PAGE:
The U.S. Department of Energy has a broad solar energy education platform that includes the Solar Decathlon, a collegiate competition that each year showcases new technologies and innovations. The competition, initiated in 2002, inspires student teams to design and build highly efficient buildings powered by renewables.

Students from the University of Arizona, who teamed to win the Mixed-Use Multifamily Division, will discuss their ideas of community, affordability and sustainability in the RealPage webcast, “Solar Innovations in Multifamily,” on July 28.

Stage is set for the future of solar

While COVID-19 has had a significant negative impact on the industry, the pillars remain for a renewable energy sector that has made great engineering strides in recent years. Like everything else, more is packed into less through technology.

Solar technologies used to heat and cool water and space for residential, commercial and industrial applications have improved vastly over the past 20 years. Demand and better technology has drastically reduced the cost for photovoltaic cells, structures that convert light energy into electricity.

Panels are smaller and are more efficient. SEIA says a typical return on investment for a complete solar energy system is 3-6 years.

“The cost for solar has come down substantially and technology has improved exponentially,” Nitschke said. “It’s like other green technology when it emerged. The costs have come down and the payback is better.”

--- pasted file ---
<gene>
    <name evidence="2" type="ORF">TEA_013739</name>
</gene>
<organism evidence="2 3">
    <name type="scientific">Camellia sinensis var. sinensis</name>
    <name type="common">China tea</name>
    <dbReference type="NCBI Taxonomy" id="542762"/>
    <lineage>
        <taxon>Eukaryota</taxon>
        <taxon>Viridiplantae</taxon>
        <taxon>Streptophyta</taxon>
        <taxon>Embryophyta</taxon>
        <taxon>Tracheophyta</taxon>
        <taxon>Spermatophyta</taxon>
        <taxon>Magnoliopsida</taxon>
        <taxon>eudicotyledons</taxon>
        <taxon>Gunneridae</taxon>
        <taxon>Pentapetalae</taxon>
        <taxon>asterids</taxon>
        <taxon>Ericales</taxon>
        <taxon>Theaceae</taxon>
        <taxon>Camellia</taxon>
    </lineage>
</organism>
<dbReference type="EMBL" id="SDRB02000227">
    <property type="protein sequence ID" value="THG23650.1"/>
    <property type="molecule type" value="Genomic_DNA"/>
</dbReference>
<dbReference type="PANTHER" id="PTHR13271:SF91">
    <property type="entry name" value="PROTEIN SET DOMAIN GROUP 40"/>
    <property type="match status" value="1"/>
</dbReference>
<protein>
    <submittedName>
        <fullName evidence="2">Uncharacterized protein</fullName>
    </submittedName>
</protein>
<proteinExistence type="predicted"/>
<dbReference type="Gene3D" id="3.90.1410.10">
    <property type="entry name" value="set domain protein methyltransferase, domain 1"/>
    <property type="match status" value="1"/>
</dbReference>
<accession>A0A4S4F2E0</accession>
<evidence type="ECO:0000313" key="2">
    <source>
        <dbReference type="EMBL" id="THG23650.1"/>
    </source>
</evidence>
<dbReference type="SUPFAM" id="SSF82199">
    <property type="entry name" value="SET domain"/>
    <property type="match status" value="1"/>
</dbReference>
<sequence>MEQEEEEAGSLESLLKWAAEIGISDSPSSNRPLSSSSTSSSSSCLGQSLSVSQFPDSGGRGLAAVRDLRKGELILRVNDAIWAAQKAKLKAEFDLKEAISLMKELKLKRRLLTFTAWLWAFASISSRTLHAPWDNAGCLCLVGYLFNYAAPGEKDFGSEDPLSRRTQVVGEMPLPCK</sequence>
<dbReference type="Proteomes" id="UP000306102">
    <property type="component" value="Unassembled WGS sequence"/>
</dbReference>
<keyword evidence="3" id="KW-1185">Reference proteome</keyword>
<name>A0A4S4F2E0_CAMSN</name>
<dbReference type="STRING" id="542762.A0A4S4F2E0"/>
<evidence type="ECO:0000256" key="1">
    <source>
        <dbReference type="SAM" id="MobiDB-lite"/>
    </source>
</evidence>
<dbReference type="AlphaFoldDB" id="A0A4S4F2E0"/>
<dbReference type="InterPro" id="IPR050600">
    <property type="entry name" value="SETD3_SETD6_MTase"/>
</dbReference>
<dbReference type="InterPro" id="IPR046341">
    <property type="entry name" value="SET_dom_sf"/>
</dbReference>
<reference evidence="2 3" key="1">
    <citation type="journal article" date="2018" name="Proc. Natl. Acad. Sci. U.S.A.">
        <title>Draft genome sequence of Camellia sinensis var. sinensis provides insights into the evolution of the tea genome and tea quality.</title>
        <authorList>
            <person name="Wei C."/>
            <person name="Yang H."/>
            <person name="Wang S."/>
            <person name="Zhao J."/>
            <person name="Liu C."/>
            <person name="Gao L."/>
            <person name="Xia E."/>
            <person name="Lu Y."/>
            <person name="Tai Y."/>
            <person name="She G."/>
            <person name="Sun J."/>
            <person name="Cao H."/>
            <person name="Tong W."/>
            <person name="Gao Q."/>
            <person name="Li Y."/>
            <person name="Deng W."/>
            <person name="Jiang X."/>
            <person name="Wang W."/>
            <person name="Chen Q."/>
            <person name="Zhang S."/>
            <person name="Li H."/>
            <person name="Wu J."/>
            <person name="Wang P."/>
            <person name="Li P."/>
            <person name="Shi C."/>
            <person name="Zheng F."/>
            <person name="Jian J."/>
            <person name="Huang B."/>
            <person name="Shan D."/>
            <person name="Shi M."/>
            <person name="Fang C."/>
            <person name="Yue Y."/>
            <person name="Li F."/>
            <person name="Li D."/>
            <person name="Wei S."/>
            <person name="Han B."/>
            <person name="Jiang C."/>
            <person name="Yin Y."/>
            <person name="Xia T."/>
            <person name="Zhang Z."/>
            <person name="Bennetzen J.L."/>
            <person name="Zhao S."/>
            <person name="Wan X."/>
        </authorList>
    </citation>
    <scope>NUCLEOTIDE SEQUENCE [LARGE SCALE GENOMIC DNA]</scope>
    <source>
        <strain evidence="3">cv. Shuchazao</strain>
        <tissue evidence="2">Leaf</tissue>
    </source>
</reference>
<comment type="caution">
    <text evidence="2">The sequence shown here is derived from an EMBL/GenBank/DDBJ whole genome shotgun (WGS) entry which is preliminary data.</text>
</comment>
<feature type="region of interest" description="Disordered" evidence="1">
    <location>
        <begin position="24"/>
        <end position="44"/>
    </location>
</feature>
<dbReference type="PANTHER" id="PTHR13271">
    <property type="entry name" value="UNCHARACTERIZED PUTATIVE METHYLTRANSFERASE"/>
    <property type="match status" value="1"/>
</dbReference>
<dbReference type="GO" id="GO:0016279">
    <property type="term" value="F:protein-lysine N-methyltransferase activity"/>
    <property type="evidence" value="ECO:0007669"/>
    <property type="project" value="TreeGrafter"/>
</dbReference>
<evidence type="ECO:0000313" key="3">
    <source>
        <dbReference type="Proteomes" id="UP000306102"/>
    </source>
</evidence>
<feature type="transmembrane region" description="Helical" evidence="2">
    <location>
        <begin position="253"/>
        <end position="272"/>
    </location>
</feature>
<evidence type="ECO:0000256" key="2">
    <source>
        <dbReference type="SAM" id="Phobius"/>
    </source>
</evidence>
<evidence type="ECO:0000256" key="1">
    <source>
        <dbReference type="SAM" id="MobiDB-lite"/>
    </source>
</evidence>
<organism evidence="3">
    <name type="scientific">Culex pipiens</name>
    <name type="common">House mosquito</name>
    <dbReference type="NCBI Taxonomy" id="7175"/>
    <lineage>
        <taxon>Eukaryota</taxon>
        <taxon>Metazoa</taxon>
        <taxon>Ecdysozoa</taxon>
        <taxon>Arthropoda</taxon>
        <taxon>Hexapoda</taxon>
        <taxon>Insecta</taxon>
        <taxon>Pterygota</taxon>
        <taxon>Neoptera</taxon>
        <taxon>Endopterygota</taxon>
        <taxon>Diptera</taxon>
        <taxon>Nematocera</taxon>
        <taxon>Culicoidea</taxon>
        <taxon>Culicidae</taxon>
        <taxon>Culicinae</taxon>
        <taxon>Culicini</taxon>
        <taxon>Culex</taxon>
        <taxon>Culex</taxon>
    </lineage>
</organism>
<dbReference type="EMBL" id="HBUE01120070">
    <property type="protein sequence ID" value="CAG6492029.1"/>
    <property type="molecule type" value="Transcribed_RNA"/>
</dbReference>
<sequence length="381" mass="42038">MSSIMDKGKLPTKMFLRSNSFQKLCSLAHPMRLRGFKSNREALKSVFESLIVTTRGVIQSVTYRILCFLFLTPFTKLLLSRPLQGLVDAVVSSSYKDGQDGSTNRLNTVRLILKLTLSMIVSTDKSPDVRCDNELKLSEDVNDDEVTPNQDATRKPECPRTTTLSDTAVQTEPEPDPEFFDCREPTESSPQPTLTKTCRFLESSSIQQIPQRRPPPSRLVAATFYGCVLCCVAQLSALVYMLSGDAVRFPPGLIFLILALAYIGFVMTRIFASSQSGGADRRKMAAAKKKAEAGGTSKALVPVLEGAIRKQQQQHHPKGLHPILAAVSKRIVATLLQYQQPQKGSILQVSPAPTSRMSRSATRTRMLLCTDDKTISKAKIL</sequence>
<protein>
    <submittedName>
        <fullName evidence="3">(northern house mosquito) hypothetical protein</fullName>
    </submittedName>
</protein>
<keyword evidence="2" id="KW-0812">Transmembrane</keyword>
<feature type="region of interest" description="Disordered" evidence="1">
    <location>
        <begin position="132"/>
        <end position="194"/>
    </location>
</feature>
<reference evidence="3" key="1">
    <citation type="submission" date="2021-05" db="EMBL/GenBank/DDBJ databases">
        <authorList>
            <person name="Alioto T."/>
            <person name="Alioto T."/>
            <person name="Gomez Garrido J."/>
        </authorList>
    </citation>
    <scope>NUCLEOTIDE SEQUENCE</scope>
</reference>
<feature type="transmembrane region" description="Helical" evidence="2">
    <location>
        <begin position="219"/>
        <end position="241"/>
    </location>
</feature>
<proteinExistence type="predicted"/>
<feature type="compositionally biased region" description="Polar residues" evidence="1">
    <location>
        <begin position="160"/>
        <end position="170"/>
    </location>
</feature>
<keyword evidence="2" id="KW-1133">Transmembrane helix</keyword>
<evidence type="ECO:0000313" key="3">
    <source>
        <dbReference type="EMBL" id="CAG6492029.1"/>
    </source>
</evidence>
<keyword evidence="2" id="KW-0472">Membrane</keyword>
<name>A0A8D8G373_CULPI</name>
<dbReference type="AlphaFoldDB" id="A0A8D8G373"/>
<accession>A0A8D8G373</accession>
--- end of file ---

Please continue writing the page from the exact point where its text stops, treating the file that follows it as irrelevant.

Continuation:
Also, solar energy isn’t only for the sunshine states. California, Arizona, Texas and Florida rank in the top five in solar capacity, but so does North Carolina. New Jersey and New York round out the top 10. In the past six years, New York City, Dallas and Seattle have quadrupled their photovoltaic capacity.

Renewable energy makes more sense now

Nitschke said a big reason why multifamily properties should consider renewable energy is that it makes more sense to convert now than ever before.

For one, reduced financing costs through green loans are more readily available and utility company rebates are reducing installation costs. Also, energy brokers can set up multifamily properties with renewable energy sources without having to make significant infrastructure investment.

Nitschke said making a commitment to renewable energy doesn’t mean that properties have to drastically reduce usage to qualify for green financing.